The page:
Results

We found 40 species and forms of heterotrophic flagellates from 33 genera and 3 supergroups. List of the observed heterotrophic flagellates with descriptions of sampling sites, morphological descriptions of species, and their worldwide distribution is presented below. We used the current eukaryotic macrosystem (Adl et al., 2012), in which the asterisks mark the rank oftaxa. Choanoflagellate system is given in accordance with Nitsche et al. (2011). Abbreviations used are as follows: BL — cell body length, F — flagella/flagellum, AF — anterior flagellum, PF — posterior flagellum, LL — lorica length, StL — stalk length, PsL — pseudopodia length, CV — contractile vacuole, LM — light microscope, TEM — transmission electron microscope.

OPISTHOKONTA Cavalier-Smith, 1987

**Choanoflagellatea Cavalier-Smith, 1998

***Craspedida Cavalier-Smith, 1997

Codosiga botrytis (Ehrenberg, 1838) Kent, 1880 [bas.: Epistylis botrytis Ehrenberg, 1838] (Fig. 1a).

Found. Primary mire lake Shichengskoe (benthos — sample # 5b).

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Description. BL=7.5—10.0 ^m; F=1.5-2.5xBL. Oval cell body with basal protrusion and truncated anterior end. Two CVs in the basal part of the cell body are contracted alternately. Several (3—7) cells joined by their basal protrusion at the apex of the long common stalk (3—5*BL).

Distribution. Europe (V0rs, 1992; Mylnikov and Kosolapova, 2004; Prokina and Mylnikov, 2017; Prokina et al., 2017b), Asia (Kopylov et al., 2006; Tikhonenkov et al., 2012), Australia (Lee et al., 2005).

Table 1. Characteristics of the studied lakes and pools and sample collection sites.

Place, wetland Coordinates pH t° C Sample # Microbiotopes Date

Primary mire lakes

Republic of Karelia, Loukhi District, near "Kartesh", lake Krugloe 66°20'29" N 33°36'07" E 5.9 16 1a plankton 23.06.2015

1b benthos

Vologda Region, Cherepovets District, mire Ulomskoe, lake Chyornoe 58°59'44" N 37°03'26" E 5.7 23 2a plankton 16.08.2017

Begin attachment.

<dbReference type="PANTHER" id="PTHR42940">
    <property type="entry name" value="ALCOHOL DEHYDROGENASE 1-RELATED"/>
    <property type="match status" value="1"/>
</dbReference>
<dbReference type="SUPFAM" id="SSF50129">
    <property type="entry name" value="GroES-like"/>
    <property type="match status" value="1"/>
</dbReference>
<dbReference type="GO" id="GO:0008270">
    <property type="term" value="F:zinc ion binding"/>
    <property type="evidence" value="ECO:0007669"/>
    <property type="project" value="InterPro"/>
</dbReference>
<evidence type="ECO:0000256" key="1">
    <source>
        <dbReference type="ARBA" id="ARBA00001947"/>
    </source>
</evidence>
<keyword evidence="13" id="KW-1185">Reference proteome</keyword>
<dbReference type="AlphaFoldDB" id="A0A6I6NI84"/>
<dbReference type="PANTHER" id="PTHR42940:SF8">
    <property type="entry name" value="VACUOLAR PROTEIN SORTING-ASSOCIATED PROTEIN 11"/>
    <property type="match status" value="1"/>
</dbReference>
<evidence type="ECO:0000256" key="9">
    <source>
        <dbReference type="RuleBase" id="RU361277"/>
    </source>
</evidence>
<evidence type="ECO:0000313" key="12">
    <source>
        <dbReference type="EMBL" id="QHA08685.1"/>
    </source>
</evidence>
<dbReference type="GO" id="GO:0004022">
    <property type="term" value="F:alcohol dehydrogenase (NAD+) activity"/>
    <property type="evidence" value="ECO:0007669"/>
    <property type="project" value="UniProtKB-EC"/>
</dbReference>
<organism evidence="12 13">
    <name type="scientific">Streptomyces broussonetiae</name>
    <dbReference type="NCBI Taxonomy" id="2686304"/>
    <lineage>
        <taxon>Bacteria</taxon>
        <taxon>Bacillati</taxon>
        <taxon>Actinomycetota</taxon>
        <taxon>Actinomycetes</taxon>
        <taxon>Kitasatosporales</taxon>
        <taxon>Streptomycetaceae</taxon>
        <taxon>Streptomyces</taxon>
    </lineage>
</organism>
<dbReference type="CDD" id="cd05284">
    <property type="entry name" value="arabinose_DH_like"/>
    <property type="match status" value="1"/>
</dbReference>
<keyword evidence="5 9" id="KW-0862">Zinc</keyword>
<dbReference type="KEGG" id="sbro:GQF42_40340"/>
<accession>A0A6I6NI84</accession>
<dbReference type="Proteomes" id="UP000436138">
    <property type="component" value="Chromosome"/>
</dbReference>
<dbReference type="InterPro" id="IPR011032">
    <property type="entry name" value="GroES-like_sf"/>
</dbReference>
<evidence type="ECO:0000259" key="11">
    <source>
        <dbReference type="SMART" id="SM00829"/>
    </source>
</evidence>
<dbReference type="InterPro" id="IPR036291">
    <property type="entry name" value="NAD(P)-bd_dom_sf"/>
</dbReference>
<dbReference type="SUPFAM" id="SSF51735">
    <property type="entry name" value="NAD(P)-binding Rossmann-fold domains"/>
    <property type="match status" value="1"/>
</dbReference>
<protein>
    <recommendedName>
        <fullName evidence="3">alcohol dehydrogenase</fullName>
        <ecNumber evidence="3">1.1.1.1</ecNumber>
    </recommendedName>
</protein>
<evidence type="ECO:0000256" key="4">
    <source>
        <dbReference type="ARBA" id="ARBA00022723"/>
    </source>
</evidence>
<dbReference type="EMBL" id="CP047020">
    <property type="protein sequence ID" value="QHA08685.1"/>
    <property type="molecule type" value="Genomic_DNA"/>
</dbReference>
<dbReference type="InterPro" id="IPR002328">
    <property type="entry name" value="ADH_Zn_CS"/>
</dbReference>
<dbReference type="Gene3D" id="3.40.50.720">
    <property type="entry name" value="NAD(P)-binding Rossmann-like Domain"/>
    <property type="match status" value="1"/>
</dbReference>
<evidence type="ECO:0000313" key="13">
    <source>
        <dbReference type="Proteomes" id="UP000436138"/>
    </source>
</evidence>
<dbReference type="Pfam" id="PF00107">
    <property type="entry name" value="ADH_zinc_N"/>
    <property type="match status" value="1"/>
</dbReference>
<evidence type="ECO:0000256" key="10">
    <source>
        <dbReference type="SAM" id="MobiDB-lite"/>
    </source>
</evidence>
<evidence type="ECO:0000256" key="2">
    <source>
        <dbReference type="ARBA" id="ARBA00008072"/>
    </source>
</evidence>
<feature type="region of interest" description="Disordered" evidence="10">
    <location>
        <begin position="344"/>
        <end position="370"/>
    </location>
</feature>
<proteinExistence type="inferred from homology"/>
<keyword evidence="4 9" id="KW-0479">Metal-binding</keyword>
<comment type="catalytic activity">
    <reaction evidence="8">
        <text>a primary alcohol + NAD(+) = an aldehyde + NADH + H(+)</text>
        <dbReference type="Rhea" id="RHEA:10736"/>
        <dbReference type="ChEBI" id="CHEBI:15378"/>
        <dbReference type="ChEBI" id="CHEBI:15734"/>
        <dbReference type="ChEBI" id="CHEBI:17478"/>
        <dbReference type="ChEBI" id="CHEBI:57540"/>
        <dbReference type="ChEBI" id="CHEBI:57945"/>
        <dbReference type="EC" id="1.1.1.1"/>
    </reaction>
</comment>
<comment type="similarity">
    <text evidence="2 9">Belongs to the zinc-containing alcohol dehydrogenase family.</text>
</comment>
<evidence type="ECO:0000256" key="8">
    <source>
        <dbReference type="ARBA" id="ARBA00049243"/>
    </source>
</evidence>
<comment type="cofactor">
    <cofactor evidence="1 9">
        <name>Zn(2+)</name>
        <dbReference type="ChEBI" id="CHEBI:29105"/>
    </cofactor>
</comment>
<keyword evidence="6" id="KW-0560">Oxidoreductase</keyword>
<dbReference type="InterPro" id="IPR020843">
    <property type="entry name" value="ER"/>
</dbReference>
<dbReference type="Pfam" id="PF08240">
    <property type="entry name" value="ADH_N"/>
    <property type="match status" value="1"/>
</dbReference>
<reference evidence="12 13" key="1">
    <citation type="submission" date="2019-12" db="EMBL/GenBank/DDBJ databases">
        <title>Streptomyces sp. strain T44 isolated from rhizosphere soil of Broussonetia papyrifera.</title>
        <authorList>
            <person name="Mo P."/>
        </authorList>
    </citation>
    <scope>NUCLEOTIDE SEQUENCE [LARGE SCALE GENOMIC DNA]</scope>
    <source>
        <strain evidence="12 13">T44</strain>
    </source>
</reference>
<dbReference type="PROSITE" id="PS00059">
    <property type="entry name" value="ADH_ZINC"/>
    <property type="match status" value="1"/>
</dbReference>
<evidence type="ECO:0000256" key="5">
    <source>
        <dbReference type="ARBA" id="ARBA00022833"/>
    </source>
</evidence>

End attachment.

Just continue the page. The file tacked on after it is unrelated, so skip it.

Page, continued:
2b benthos

Vologda Region, Cherepovets District, mire Ulomskoe, lake Kolodenskoe 59°00'16" N 37°04'06" E 5.8 23 3a plankton 16.08.2017

3b benthos

Vologda Region, Cherepovets District, mire Bol'shoj Mokh, lake Morotskoe 58°43'29" N 37°39'07" E 7.1 22 4a plankton 16.08.2017

4b benthos

Vologda Region, Syamzha District, mire Shichengskoe, lake Shichengskoe 59°56'58" N 41°19'16" E 6.2 21 5a plankton 27.07.2015

5b benthos

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Secondary hollow-pools

Saint Petersburg, mire Sestroretskoe 60°07'23" N 30°02'37" E 4.1 25 6a plankton 28.06.2015

6b periphyton

Arkhangelsk Region, Pomorskij District, mire Lajskoe 64°31'54" N 40°13'58" E 4.4 20 7a plankton 01.08.2015

7b periphyton

Arkhangelsk Region, Pinega District, mire Udebnoe 64°32'48" N 43°21'37" E 3.9 16 8a plankton 09.08.2015

8b benthos

Vologda Region, Syamzha District, mire Shichengskoe 59°57'03" N 41°19'08" E 3.8 24 9a plankton 27.07.2015

9b periphyton

Monosiga ovata Kent, 1880 (Fig. 1b). Found. Primary mire lake Shichengskoe (benthos

— sample # 5b).

Description. BL=4.5—6.0 ^m; F=1.5-3.0xBL. Cell body ovoid in shape. Cells attached to substrate by their basal parts. Swimming cells can form radial filopodia (not shown).

Distribution. Europe (Mylnikov and Kosolapova, 2004; Prokina and Mylnikov, 2017; Prokina et al., 2017a), Asia (Kopylov et al., 2006), Africa (Prokina et al., 2017c), South America (Lugo et al., 1990), Antarctica (Hawthorn and Ellis-Evans, 1984).

Salpingoeca clarki Stein, 1878 non Schiller, 1953 (Fig. 1c—e).

Found. Primary mire lake Shichengskoe (benthos

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— sample # 5b).